Wedding season is around the corner if it hasn’t already started for you. A few years ago, four of my family members got married in one summer. Three of those required plane rides home and one was a destination wedding in Hawaii. Then in 2015, I seemed to attend wedding after wedding throughout the summer and fall. A best friend even planned a destination wedding in Oaxaca, Mexico.
I love weddings, but I don’t love breaking the bank to attend them. With bridal showers, bachelorette parties, bridesmaid dresses, wedding gifts, travel, and more, the cost of being in a wedding and/or attending one add up. In fact, according to research by American Express, most people expected to spend over $700 to attend a wedding in 2016. And while most people budget for things like food and housing each month, it’s easy to overlook budgeting for other people’s weddings and their associated expenses until they happen upon us.
If you’ve been invited to a number of weddings and you’re trying to figure out how to attend them, here are a few tips to help.
1) Set your budget
I know I sound like a broken record, but it’s true. Start your planning by determining how much you can spend on attending weddings and events this year. And then stick to it!
2) Prioritize weddings and events
You may have to prioritize some weddings and events above others. Make a list of all the weddings and events to which you’ve been invited. When you check them against your calendar, you might find that some are not even possible to attend due to having a conflicting engagement. Then take the weddings and events that you have left and rank them in order of which ones you must attend to those you could pass on.
If you want to attend at least one event per couple, consider attending the wedding but not the events leading up to it. The couple will most likely be happy that you can celebrate their big day with them instead of the bridal shower or bachelorette party. Even if you’re in the bridal party, it’s okay to decline events that are beyond your budget. The most important duty for someone in the wedding party is to assist and stand by the bride or groom on the wedding day.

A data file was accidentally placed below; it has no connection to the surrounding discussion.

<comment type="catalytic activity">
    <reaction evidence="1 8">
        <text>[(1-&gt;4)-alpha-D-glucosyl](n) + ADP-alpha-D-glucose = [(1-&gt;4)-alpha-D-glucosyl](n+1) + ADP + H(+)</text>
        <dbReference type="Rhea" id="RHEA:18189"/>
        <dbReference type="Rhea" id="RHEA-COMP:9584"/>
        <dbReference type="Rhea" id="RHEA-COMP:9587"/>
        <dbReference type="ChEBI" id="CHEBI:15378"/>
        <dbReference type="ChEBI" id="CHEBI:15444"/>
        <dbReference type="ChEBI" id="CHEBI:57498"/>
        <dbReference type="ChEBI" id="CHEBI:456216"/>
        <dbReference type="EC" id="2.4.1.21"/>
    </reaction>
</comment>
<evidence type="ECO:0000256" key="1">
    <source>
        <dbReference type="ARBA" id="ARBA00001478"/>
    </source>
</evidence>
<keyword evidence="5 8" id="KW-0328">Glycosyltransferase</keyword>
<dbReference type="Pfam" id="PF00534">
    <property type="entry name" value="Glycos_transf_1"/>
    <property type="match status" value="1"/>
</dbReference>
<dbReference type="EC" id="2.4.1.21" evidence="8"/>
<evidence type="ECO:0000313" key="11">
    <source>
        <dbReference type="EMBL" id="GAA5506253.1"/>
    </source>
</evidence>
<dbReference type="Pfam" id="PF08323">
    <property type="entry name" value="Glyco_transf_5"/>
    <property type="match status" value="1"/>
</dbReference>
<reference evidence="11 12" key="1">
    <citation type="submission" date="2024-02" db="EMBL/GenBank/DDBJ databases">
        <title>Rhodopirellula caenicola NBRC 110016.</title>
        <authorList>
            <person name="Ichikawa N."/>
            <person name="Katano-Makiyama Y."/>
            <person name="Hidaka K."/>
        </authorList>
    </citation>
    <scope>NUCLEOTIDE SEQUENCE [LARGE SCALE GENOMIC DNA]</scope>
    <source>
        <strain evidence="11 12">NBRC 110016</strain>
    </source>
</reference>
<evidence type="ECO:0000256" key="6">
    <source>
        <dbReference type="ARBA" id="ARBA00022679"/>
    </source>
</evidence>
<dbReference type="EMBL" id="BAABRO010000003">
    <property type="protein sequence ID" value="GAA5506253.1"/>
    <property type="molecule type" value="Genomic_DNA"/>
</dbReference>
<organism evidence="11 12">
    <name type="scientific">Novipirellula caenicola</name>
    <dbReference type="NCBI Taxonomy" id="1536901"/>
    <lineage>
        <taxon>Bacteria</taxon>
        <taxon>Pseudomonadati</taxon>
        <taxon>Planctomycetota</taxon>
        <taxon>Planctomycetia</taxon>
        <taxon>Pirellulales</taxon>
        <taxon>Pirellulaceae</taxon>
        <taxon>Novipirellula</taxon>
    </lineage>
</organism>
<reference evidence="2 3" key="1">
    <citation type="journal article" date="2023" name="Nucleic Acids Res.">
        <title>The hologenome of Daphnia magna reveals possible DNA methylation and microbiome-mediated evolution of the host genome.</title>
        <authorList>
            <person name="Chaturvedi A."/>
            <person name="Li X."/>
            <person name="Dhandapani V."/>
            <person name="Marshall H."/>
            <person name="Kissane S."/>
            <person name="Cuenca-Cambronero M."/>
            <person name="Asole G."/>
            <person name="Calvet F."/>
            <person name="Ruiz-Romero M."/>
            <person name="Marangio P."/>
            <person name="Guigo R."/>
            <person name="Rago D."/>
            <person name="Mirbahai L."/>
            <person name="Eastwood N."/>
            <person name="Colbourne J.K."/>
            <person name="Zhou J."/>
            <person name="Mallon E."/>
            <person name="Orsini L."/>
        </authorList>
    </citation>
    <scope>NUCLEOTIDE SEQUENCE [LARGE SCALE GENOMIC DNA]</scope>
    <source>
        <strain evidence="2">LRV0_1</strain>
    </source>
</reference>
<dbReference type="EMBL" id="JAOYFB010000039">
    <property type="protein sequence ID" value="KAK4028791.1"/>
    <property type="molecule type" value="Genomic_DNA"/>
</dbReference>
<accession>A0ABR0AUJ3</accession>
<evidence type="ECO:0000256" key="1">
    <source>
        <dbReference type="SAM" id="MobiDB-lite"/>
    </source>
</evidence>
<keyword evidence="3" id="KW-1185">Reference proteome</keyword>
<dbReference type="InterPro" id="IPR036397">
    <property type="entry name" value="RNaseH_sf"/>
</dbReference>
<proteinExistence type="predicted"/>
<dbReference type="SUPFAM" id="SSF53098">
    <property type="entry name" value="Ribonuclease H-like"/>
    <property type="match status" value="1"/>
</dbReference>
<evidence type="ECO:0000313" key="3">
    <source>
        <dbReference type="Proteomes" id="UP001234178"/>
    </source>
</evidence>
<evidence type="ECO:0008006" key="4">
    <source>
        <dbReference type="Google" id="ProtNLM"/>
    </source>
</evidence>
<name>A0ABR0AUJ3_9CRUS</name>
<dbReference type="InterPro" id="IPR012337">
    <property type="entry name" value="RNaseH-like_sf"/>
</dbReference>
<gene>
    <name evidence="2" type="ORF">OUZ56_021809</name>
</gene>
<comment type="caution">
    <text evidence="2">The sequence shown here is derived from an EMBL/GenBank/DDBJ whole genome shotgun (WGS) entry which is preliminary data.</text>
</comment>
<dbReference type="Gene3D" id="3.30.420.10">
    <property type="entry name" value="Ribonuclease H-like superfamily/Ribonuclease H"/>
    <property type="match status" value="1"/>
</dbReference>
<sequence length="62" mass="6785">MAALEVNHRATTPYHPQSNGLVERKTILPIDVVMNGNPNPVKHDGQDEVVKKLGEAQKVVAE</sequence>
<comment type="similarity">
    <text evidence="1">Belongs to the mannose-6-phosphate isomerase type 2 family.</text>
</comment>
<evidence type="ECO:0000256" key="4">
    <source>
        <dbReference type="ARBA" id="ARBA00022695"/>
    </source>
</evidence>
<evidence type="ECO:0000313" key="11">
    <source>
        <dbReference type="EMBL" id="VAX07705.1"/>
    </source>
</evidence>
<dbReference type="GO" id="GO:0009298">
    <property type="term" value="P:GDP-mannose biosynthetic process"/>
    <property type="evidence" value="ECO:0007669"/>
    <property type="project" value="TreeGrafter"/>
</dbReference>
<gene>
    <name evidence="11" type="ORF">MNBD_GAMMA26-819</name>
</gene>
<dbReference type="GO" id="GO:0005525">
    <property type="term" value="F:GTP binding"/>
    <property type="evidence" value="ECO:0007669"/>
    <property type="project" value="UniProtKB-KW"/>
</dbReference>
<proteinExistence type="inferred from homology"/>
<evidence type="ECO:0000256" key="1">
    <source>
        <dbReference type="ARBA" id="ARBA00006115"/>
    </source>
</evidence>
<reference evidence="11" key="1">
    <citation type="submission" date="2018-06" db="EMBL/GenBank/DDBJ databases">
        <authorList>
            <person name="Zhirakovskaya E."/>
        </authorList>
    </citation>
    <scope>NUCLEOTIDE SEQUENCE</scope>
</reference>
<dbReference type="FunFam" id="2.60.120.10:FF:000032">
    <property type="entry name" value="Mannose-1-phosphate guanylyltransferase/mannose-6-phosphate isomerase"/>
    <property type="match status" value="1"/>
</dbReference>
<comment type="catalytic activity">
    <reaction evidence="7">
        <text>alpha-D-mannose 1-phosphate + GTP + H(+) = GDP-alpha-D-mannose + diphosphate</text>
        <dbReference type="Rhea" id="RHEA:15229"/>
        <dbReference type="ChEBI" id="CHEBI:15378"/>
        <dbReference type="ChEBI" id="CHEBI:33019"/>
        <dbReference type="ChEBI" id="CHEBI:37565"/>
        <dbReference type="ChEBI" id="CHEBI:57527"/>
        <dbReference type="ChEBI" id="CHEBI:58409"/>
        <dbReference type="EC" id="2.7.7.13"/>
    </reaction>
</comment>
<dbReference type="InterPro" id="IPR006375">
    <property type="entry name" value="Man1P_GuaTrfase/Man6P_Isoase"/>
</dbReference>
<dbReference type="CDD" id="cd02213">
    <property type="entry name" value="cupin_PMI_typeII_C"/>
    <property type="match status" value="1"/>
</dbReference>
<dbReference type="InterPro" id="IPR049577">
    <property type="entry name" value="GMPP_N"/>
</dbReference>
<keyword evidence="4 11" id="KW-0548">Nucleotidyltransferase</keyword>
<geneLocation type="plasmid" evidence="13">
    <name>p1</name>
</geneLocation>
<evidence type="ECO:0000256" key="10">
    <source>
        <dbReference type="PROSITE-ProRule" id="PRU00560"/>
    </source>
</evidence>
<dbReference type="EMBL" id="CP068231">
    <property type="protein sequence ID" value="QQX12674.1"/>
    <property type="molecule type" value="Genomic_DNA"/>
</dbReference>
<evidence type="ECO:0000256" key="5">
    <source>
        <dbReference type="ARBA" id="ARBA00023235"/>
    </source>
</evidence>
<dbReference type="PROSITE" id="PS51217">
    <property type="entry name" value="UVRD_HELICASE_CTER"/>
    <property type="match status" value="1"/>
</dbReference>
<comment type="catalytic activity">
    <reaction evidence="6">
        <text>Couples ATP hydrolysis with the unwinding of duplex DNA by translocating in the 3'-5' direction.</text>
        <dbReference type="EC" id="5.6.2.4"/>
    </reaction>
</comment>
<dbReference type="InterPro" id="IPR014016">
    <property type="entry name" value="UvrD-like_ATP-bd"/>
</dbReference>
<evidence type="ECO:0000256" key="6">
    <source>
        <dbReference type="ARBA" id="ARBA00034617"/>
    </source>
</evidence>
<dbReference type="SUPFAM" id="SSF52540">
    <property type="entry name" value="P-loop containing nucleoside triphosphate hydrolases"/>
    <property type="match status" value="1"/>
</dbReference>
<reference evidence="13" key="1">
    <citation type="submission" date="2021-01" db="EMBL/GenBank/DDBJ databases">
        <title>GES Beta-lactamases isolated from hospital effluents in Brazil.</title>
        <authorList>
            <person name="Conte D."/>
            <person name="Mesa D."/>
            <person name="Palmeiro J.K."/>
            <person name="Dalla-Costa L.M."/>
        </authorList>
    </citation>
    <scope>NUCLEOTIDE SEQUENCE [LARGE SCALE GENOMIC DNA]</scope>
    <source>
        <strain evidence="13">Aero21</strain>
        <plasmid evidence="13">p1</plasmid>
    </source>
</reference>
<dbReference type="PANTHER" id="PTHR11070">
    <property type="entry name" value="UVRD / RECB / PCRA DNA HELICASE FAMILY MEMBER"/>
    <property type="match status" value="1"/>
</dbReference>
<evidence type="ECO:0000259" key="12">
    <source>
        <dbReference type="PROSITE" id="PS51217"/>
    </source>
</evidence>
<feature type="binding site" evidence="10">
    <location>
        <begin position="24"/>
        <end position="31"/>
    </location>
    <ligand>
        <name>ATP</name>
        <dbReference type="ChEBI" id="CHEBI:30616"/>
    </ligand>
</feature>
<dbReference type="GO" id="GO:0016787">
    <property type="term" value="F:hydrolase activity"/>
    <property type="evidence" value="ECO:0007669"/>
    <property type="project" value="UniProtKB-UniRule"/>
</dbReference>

3) Save on travel
One of the biggest expenses of attending a wedding is getting there. If you have the time, carpooling with others for a road trip can save on gas and time spent driving.
Sometimes there’s no getting around flying to a destination. One way to save is to accept some inconvenience in exchange for a cheaper flight. That’s usually a redeye, an early morning flight, or one that has connections. It may be worth flying into an airport that’s further away but has cheaper flights and then driving the rest of the way.
4) Be flexible about lodging
Lodging is often the other big expense when it comes to attending weddings. Some options for saving including staying with friends or family, sharing a room with other attendees, or renting a place through Airbnb. Airbnb allows you the option of renting a shared room, a private room, or an entire place. When you rent a place versus staying it a hotel, you usually get kitchen access to cook or heat up meals if needed. That can be great for saving on meals and when you just don’t want to leave the house to eat.
When I attending a wedding Hawaii, the wedding was held at a fancy hotel on Waikiki beach. Instead of staying at that hotel for the nights I was there, I stayed at another nearby hotel that was cheaper but still within walking distance. It may be a better value to skip staying that the wedding hotel and see what’s available for less in the area.
5) Wear an outfit you already have
Many women I know love to dress up to the nines for weddings. That means buying a new dress for each wedding they are attending. I can understand not wanting to be photographed in the same dress at every wedding. Also, one dress may not fit a variety of settings. A short floral dress for a spring garden wedding may not work for a formal evening affair.